UPDATE: Draft Proposals for CLEW Public Hearing on December 13th

Draft Proposals of Representative Short and Senator Ericksen

Overview:

  • Incentivize hydroelectric power generation
  • Encourage conservation under I-937
  • Allow renewable energy credit banking
  • Promote R&D for clean technologies
  • Modify fuel mix reporting system
  • Replace fossils fuels with nuclear generation
  • Revisit targets established in 2008
  • Study consumption- and generation-based accounting of emissions
  • Complete currently insufficient analysis of the costs associated with GHG reduction policies


Draft Proposal for the CLEW Public Hearing on December 13 by Governor Inslee, Senator Ranker and Representative Fitzgibbon

Overview:

  • The Climate Legislative and Executive Workgroup is charged by law “to recommend a state program of actions and policies to reduce greenhouse gas emissions, that if implemented would ensure achievement of the state’s emissions targets in RCW 70.235.020.”
  • From the technical evaluation, the Workgroup has learned that, despite significant progress, our statutory carbon pollution limits will not be met without additional action.
  • We find that action will be needed on multiple fronts – both to ensure that the limits are met, and to fairly allocate the responsibility for action. We also find that actions need to start soon, to allow the time needed for more gradual changes.
  • To meet the Workgroup’s statutory obligation, we have identified a set of actions that will secure the additional emission reductions by the required dates, and are recommending that the State move forward to design and implement these actions.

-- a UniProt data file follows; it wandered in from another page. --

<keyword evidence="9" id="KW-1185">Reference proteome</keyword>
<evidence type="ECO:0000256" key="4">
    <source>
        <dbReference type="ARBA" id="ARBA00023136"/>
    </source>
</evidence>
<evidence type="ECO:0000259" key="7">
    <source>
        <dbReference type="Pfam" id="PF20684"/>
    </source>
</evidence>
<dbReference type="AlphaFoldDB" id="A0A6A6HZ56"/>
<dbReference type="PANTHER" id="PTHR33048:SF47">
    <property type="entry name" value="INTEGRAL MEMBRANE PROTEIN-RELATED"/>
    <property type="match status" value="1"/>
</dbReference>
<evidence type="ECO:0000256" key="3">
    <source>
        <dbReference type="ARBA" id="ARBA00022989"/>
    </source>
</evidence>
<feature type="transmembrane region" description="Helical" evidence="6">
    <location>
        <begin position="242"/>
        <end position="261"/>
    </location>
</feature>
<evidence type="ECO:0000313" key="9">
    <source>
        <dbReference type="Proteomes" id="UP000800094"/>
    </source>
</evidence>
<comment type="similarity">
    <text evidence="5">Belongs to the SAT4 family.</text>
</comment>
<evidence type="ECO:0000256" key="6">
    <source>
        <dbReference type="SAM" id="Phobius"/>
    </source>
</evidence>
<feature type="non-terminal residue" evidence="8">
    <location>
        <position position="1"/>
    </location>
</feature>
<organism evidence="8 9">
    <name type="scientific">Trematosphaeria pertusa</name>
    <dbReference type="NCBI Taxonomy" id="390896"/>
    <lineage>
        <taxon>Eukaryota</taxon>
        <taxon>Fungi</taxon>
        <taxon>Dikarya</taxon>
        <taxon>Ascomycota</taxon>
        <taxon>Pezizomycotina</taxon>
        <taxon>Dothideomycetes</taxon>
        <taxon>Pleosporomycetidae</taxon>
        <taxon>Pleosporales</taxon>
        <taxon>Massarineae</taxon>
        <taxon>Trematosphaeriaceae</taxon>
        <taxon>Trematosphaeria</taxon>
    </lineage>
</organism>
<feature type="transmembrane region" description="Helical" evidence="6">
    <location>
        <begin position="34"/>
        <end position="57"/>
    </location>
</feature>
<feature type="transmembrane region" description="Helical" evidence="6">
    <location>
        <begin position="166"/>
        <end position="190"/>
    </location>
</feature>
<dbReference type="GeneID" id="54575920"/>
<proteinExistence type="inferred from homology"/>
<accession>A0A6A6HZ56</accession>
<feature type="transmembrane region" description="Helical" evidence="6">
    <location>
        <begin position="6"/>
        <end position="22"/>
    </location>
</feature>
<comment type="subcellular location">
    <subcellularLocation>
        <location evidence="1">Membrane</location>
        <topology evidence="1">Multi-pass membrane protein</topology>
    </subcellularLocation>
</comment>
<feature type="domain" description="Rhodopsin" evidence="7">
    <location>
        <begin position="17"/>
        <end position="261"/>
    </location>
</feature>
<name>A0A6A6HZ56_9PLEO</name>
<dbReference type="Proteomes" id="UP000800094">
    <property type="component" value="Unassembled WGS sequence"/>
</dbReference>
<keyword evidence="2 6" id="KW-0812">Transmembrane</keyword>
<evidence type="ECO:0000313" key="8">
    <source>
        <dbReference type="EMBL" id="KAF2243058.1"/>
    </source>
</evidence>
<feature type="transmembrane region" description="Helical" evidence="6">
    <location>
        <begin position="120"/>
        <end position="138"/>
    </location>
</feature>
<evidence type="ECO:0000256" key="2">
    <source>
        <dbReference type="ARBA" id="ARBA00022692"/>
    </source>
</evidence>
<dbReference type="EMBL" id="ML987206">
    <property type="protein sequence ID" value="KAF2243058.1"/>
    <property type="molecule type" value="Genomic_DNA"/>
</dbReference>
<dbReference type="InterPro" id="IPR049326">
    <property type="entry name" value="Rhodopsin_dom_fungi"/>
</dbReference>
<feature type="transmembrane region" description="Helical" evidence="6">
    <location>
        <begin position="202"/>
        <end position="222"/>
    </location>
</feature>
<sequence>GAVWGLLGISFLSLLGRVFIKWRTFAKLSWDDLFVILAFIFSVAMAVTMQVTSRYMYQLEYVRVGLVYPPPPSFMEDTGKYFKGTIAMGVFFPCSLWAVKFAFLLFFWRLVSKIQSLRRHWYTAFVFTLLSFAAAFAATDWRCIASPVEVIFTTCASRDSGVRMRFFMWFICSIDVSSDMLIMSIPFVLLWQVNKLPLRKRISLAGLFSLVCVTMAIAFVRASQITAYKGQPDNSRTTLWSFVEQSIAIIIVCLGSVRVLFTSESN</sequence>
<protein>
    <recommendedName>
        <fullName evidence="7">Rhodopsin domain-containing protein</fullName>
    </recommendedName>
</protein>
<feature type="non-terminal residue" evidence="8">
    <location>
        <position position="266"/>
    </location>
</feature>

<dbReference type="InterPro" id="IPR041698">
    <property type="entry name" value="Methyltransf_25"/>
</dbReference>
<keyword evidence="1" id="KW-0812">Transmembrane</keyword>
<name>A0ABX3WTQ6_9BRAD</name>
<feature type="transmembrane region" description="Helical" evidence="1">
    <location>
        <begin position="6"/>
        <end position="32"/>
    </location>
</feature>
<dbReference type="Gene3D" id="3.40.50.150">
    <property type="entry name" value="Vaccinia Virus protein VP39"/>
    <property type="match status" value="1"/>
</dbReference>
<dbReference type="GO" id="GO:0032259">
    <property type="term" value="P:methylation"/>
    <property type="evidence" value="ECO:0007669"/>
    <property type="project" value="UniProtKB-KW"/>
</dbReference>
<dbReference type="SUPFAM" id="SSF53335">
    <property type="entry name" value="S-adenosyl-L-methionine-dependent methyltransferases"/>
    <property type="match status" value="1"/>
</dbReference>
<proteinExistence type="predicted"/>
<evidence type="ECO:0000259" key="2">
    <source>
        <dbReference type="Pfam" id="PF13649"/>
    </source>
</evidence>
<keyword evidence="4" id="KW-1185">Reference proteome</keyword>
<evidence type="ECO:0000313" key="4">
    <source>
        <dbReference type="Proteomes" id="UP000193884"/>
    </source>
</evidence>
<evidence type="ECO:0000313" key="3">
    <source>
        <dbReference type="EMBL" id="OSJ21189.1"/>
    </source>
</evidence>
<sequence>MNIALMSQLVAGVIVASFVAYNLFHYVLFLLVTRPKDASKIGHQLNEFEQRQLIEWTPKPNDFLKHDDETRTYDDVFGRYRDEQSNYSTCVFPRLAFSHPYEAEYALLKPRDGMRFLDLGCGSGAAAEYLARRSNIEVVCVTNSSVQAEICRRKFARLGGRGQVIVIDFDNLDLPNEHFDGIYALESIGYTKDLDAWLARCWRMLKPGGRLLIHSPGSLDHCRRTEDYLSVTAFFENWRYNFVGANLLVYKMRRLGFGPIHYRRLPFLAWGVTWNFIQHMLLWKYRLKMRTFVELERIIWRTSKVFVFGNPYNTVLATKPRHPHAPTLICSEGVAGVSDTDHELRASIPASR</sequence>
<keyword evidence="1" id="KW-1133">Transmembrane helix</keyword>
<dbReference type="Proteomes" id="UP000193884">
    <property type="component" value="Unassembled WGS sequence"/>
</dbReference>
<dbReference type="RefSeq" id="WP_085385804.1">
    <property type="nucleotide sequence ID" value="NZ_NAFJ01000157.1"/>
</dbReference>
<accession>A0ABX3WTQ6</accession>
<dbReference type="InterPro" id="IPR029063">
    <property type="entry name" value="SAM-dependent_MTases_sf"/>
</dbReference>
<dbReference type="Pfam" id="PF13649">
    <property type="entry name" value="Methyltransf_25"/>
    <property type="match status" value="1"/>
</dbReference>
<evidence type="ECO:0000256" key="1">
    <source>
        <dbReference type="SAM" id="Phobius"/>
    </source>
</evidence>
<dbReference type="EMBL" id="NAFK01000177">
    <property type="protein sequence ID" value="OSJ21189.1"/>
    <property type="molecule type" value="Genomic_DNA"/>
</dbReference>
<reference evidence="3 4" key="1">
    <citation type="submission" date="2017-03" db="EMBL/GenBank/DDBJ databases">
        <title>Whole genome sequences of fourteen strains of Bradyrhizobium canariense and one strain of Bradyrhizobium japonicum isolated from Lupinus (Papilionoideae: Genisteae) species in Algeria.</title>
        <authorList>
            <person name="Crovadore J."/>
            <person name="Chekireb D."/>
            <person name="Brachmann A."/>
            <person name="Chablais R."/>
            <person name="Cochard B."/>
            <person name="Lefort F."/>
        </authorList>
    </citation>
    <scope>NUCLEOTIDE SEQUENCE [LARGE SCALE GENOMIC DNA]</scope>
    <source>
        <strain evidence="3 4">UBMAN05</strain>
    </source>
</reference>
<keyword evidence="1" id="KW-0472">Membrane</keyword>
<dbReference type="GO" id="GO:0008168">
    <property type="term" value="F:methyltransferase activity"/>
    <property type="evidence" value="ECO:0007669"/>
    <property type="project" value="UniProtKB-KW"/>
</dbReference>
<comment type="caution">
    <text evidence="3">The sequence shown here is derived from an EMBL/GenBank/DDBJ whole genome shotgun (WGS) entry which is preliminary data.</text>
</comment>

• The law further calls for prioritizing actions based on both environmental and cost effectiveness (i.e., ensuring the greatest amount of environmental benefit for each dollar spent), requiring consideration of the costs, benefits, and results of the proposed actions.
  • Based on the information reviewed by the Workgroup, we believe these policies are the most cost effective tools we have available to meet our state emission limits. As we move forward, it will be important to design our actions in a way that maximizes the benefits and minimizes the costs of implementation, by directly considering our emissions and energy sources, and our businesses and jobs.
  • Most importantly, we believe action is needed now, to do our part in preventing climate change from becoming worse, while concurrently capturing the job growth opportunities of a clean energy economy. This is a tall order, but one we are confident must, and can, be achieved.

 

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